I also do what I can to avoid spreading CWD. For years, I put corn around my trail cameras to get better deer pictures. I stopped several years ago, when it became clear that anything that unnaturally concentrates deer and increases the potential for CWD transmission. I stopped putting out salt licks and mineral blocks for the same reason. The prions that cause CWD are shed in deer urine, so I also have stopped using urine-based deer lures.

Baiting the area around trail cameras brings deer up close, but it also increases the likelihood of disease transmission.  Jim Low Photo

After field-dressing deer, I usually take them home and process them myself. In the past, I got rid of carcass by putting them in the woods behind our house and letting scavengers dispose of them. No more. Now I put them in heavy trash bags and send them to the landfill, just in case they had CWD. If you take your deer to a commercial processor, you’re covered. In Missouri, they are required to send all their carcasses to approved landfills.
MDC’s regulation guide has more ideas for reducing the spread of CWD, along with tips for making the sampling process quicker and easier.
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Show Me the Grouse!

  • Part 2 of 2
  • Missouri hasn’t given up on this native game bird.
  • Grouse need old and young forest to thrive and that means cutting trees.

By Jim Low

Thrup! Thrup-thrup! Thrup-thrup, thrup-thrup-thrupthrupthrupthrupthrup!!!

Ruffed Grouse Drumming – The sound of a ruffed grouse drumming to attract a mate has been absent from most of Missouri for the better part of a century. The Missouri Department of Conservation hopes to change that. Jim Low Photo

Goose bumps roughened my arms and a chill crept up my spine.  I continued to listen to what could have been someone trying to start a balky pickup truck on a distant hilltop.  But it wasn’t a pickup, and it wasn’t in the distance.

A scant 100 yards uphill from where I sat in the growing dawn, a handsome brown and black bird strutted atop a fallen tree trunk.  Every couple of minutes, he stopped, threw out his chest and beat his wings to a percussive crescendo, hoping to attract the attention of a mate.  It was thrilling evidence that the ruffed grouse was back in the Ozarks.

This was in the 1980s, and although grouse restoration was new to me, it was anything but new to Missouri.  The Missouri Department of Conservation (MDC) had been trying to bring back this native game bird since the 1940s, but in the last quarter of the 20th century, MDC made a strong effort to re-establish the species in the Show-Me State, bringing in cocks and hens from the Upper Midwest.  They were released in the central Ozarks, north-central and east-central Missouri.  By the mid-1990s, more than 4,500 grouse had been released in areas thought to have the combination of old, young and middle-aged forest that grouse need to thrive.

Initial results were encouraging.

The birds seemed to be multiplying.  The MDC eventually approved a limited grouse hunting season and expanded it in the late 1980s, but then, what once seemed success gradually turned to failure.  In Missouri, as in other states at the southern edge of the species range, grouse numbers declined.  Acting on advice from hunters and biologists alike, the Conservation Commission closed Missouri’s grouse season in 2010.  Lack of suitable habitat was cited as the cause of the decline.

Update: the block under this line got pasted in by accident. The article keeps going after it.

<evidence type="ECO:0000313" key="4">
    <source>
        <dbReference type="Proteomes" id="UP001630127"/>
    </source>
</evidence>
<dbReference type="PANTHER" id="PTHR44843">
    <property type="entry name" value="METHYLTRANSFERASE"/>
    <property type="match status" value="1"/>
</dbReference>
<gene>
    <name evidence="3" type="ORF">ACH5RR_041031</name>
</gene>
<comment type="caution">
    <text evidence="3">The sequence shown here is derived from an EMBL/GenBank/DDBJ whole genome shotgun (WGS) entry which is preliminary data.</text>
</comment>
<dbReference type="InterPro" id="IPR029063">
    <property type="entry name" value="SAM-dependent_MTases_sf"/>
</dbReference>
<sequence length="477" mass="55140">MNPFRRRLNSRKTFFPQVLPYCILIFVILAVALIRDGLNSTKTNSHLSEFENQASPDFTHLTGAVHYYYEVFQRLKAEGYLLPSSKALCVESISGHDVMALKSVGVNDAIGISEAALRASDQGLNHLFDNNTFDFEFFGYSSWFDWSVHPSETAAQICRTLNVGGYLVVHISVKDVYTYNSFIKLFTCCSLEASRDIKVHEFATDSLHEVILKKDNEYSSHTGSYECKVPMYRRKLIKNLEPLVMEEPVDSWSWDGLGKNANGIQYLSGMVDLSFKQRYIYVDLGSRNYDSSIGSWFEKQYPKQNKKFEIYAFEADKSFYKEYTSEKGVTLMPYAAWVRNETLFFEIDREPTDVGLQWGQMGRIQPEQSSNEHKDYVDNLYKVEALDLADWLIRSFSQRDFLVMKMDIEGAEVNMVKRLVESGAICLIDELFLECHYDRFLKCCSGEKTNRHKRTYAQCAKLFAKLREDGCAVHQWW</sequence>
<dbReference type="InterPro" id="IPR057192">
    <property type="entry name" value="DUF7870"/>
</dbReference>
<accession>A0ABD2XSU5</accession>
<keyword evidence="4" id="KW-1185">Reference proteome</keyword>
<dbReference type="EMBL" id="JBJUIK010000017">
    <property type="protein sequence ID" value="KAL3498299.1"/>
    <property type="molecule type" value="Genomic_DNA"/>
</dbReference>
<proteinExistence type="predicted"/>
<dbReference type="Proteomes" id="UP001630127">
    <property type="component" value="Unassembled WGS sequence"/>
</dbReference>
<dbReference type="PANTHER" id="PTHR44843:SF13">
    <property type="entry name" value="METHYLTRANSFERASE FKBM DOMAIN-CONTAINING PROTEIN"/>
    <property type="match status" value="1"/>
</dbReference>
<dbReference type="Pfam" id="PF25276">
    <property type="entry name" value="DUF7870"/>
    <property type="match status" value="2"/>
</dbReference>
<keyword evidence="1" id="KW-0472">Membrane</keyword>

“Ruffed grouse need a mosaic of old and young forests to prosper,” said MDC Resource Scientist Jason Isabelle.  “They need areas where timber harvests or storms have removed or killed all the trees, creating early-successional forest habitat.  They just can’t survive without scattered areas of disturbance in a larger forest setting.  Over the course of the last several decades, the amount of young forest habitat has declined substantially throughout the southern portion of the ruffed grouse’s range.”

Small remnant pockets of grouse survived in a few of the original restoration areas, including the wooded hills just north of the Missouri River in east-central Missouri.

When the Quail and Upland Wildlife Federation (QUWF) persuaded MDC to revisit the idea of grouse restoration, their attention turned to this area.  Working with QUWF and the USDA Forest Service, MDC conducted an analysis of habitat in the river hills region in Callaway, Montgomery and Warren counties.

One of the things the River Hills Conservation Opportunity Area has going for it, in terms of grouse habitat, is several Conservation Areas (CAs) totaling more than 20,000 acres.  Using cutting-edge technology, MDC was able to quantify habitat variables on this large acreage at a level of detail that had never been possible before.

Light detection and ranging (LIDAR) was the key.  LIDAR uses airborne lasers and global positioning system (GPS) technology to identify vegetation type and height and map its extent.  This, along with ground surveys of remnant populations, showed what habitat the birds were using, and enabled MDC to focus on producing more of it.  That work will take place on the Grouse Focus Area consisting of Little Lost Creek and Daniel Boone CAs, and on nearby private land included in the larger Grouse Emphasis Area.  MDC will provide assistance to landowners who are interested in creating grouse habitat on their property.

Isabelle and other MDC biologists concluded that a renewed reintroduction program in the River Hills area was not likely to succeed with habit that existed there in 2013.  However, they believed that grouse restoration could take hold at Little Lost Creek and Daniel Boone CAs if they could increase the amount of high-quality grouse habitat there by 20 to 25 percent.  With that goal in mind, MDC set out to create the conditions needed to bring grouse – and eventually grouse hunting – back to Missouri.